• Nederlands
  • English
  • Français

The 10 Things You Should Know

1 hotel demand in the u.s. market is “price inelastic”
on an industrywide basis for all hotel types. that
means lowering prices will not stimulate enough
incremental demand to make up for the rate reductions; there isn’t enough demand in most markets to
compensate—therefore, the net result of lower rates
is lower revenue levels. this is mainly due to limited
demand for lodging services overall in a mature u.s.
hotel market.

2 on a property level, a hotel may be able to lower
prices in certain circumstances to generate enough
demand within a comp set to result in a net positive
revenue outcome. however, because the rates are so
transparent and prominent in current and emerging
digital venues, by the time the competitors match the
lowered rate, the first hotel that lowered its rates loses
any benefit in terms of a demand bump and the entire
competitive set may have a harder time increasing
rates commensurate with the increased cost of doing

3 the u.s. hotel market at the comp set level operates as a near zero-sum game. the fact that there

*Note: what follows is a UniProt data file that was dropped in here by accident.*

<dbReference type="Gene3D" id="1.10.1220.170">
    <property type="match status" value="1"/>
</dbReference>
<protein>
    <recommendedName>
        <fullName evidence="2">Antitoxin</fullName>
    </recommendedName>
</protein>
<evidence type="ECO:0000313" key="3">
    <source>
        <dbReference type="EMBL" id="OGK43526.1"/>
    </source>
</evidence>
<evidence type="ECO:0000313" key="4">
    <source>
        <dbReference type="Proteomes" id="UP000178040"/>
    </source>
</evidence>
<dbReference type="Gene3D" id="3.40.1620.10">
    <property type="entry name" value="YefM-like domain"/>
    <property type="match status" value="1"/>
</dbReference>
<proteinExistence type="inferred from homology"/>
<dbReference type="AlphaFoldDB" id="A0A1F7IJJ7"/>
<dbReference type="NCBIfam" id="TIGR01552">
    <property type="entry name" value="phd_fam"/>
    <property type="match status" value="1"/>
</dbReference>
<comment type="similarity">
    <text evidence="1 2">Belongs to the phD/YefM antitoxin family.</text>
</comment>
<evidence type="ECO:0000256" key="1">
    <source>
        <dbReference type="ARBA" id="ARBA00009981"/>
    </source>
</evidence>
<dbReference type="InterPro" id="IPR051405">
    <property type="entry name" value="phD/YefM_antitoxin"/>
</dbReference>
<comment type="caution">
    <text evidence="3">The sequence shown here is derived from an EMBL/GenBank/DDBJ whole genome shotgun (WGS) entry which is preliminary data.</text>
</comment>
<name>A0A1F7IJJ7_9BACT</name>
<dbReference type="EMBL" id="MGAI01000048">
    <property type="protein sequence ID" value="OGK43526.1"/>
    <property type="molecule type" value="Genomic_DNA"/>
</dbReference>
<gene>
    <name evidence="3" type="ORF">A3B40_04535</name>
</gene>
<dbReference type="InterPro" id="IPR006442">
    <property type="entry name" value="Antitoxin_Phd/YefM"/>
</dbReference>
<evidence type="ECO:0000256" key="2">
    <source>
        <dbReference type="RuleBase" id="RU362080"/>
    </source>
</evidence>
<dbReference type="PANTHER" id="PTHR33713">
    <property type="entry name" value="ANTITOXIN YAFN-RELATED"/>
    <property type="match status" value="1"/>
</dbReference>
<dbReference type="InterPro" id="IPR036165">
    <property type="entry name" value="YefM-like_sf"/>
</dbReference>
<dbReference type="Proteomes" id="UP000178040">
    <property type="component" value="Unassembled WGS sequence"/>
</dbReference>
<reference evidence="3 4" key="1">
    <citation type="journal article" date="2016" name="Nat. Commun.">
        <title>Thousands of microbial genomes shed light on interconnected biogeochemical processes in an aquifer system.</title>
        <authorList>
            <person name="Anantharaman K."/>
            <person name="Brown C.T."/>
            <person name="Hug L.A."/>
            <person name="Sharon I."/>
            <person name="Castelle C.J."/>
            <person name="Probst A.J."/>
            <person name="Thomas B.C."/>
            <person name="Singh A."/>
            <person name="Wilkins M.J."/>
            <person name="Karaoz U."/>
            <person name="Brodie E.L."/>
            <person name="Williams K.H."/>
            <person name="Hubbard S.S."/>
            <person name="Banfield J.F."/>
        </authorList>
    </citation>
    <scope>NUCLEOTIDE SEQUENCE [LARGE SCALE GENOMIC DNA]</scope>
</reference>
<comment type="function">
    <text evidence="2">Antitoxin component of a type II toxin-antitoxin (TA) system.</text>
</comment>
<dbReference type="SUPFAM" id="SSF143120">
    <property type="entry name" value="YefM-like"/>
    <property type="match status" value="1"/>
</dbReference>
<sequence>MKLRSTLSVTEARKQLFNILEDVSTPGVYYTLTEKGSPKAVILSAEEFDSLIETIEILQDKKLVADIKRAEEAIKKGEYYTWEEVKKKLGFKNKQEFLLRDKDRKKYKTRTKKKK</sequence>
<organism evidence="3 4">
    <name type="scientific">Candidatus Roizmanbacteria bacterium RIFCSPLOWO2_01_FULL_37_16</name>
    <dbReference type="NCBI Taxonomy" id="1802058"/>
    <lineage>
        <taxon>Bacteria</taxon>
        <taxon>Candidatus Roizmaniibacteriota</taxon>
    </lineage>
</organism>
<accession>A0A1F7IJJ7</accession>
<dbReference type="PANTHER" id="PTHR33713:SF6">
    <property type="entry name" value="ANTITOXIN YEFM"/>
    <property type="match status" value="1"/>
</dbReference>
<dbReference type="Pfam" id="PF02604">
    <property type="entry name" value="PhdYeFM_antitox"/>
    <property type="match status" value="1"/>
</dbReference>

has been limited hotel demand growth in the u.s.
market (averaging 1.6% year-over-year for the last
20 years) means that any claim that a channel vendor
will create substantial new industry level demand is
unrealistic. Channel vendors may be very effective in
helping a hotel shift share, from one hotel to another
or one time period to another. despite the fact that
they might generate some new demand coming from
inbound international markets, they are unlikely to
bring meaningful incremental demand into any u.s.
marketplace in the near term.

4 hotels rooms are for sale in a dynamic and volatile
distribution landscape that is launching many market
savvy and financially well-endowed “gatekeepers”
who will become a new breed of third party intermediary (e.g., Google, Facebook, Apple); their power will
grow as they gradually become the preferred points
of entry for consumers to do travel shopping and